Ponderance

(May 2003 - March 2007.) Tama's thoughts on the blogosphere, podcasting, popular culture, digital media and citizen journalism posted from a laptop computer somewhere in Perth's isolated, miniature, urban jungle ...

The Da Vinci Code

Sunday, November 28, 2004
In a fit of procrastination, I spent the last hour franticly flipping though the last hundred pages of Dan Brown's The Da Vinci Code. Initially I was a bit sceptical at the idea I'd really enjoy this book, but now it's finished I can say it's an excellent read and, more impressively, engages with the politics of gender representation in such a direct and provocative way that I'm sure it has amazing utility both as a conversation starter and a useful teaching tool (helped along by the fact that it's been at the top of the book-sales charts for months now!). Of course, it's main joy was in the reading and while I shan't write much since so much of the pleasure comes from a very clever and intricate mystery plot, my favourite two quotes might illustrate a little of why I enjoyed it so much. Firstly:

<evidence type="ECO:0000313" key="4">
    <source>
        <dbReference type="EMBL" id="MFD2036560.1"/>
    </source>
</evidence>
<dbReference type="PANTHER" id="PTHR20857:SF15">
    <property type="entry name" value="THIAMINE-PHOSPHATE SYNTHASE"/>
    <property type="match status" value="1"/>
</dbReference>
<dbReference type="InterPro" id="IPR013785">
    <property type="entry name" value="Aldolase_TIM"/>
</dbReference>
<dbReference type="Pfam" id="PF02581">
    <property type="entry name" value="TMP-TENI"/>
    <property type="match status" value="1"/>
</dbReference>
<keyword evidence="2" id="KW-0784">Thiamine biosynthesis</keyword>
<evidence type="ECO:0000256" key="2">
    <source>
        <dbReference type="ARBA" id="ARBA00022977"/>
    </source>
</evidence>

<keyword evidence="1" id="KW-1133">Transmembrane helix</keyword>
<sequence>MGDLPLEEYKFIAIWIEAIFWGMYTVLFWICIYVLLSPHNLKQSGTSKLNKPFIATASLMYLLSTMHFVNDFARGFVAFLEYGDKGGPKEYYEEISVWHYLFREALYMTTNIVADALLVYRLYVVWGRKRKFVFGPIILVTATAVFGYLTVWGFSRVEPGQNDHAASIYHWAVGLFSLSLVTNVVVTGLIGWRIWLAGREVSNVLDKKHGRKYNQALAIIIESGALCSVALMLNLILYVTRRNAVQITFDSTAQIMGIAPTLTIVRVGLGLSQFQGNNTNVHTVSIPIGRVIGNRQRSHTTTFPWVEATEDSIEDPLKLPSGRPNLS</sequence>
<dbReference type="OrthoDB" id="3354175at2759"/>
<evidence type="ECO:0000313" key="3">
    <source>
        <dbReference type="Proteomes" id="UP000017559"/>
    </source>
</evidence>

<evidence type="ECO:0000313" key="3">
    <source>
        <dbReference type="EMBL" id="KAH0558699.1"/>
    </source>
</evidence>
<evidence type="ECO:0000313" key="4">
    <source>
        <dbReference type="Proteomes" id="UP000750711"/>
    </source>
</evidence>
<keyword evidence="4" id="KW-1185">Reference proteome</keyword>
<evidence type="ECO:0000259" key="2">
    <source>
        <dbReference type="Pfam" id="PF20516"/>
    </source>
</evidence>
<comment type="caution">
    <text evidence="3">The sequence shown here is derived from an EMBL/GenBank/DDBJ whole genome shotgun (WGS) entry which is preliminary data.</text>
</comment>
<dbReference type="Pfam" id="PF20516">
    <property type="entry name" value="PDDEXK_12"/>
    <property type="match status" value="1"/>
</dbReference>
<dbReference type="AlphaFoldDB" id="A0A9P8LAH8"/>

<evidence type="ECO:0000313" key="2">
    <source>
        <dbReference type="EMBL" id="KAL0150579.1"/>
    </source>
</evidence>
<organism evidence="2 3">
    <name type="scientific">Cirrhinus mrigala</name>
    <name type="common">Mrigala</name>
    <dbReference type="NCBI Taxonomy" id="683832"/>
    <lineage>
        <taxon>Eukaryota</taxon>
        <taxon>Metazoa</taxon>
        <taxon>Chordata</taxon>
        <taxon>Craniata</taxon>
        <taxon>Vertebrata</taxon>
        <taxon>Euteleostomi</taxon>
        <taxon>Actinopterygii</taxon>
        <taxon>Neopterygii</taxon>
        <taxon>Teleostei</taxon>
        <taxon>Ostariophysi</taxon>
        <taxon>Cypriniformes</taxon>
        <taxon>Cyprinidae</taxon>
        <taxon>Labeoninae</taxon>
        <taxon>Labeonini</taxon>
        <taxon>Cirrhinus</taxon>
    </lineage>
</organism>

"... Jesus was the original feminist. He intended for His Church to be in the hands of Mary Magdalene." [248]
And secondly, with a tad more humour:
Inside the Range Rover, Leigh Teabing let out a guffaw. "Robert, you're saying you wrote a manuscript that delves into a secret society, and your editor sent a copy to that secret society?"
Langdon slumped. "Evidently." [290]
If you're not sure if you'll enjoy the book, try reading the free excerpt which contains the first few chapters (be warned: you'll get hooked and have to go out and buy it).

Finally, I wondered how much of the politics that I read into the book was intentional. Reading Dan Brown's FAQ for The Da Vinci Code leaves me with a lot of respect for what he has achieved:
THIS NOVEL IS VERY EMPOWERING TO WOMEN. CAN YOU COMMENT?
Two thousand years ago, we lived in a world of Gods and Goddesses. Today, we live in a world solely of Gods. Women in most cultures have been stripped of their spiritual power. The novel touches on questions of how and why this shift occurred?and on what lessons we might learn from it regarding our future.

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